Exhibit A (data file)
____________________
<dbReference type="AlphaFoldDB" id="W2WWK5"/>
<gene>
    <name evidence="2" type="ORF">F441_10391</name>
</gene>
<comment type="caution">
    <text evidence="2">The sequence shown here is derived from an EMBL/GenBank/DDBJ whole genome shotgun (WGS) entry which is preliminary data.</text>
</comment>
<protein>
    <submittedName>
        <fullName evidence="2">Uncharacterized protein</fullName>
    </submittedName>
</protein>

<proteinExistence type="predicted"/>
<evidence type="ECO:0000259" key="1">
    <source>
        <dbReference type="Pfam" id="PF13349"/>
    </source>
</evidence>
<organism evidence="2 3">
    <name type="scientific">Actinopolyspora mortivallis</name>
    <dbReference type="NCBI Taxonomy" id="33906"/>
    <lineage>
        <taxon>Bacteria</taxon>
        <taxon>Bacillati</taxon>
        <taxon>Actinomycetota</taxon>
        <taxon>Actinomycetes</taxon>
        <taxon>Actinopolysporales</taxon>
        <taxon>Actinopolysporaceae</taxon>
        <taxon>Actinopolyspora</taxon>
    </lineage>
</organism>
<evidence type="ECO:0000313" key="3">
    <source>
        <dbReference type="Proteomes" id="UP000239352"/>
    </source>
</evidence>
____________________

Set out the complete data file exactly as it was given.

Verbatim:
<dbReference type="AlphaFoldDB" id="W2WWK5"/>
<gene>
    <name evidence="2" type="ORF">F441_10391</name>
</gene>
<comment type="caution">
    <text evidence="2">The sequence shown here is derived from an EMBL/GenBank/DDBJ whole genome shotgun (WGS) entry which is preliminary data.</text>
</comment>
<protein>
    <submittedName>
        <fullName evidence="2">Uncharacterized protein</fullName>
    </submittedName>
</protein>

<proteinExistence type="predicted"/>
<evidence type="ECO:0000259" key="1">
    <source>
        <dbReference type="Pfam" id="PF13349"/>
    </source>
</evidence>
<organism evidence="2 3">
    <name type="scientific">Actinopolyspora mortivallis</name>
    <dbReference type="NCBI Taxonomy" id="33906"/>
    <lineage>
        <taxon>Bacteria</taxon>
        <taxon>Bacillati</taxon>
        <taxon>Actinomycetota</taxon>
        <taxon>Actinomycetes</taxon>
        <taxon>Actinopolysporales</taxon>
        <taxon>Actinopolysporaceae</taxon>
        <taxon>Actinopolyspora</taxon>
    </lineage>
</organism>
<evidence type="ECO:0000313" key="3">
    <source>
        <dbReference type="Proteomes" id="UP000239352"/>
    </source>
</evidence>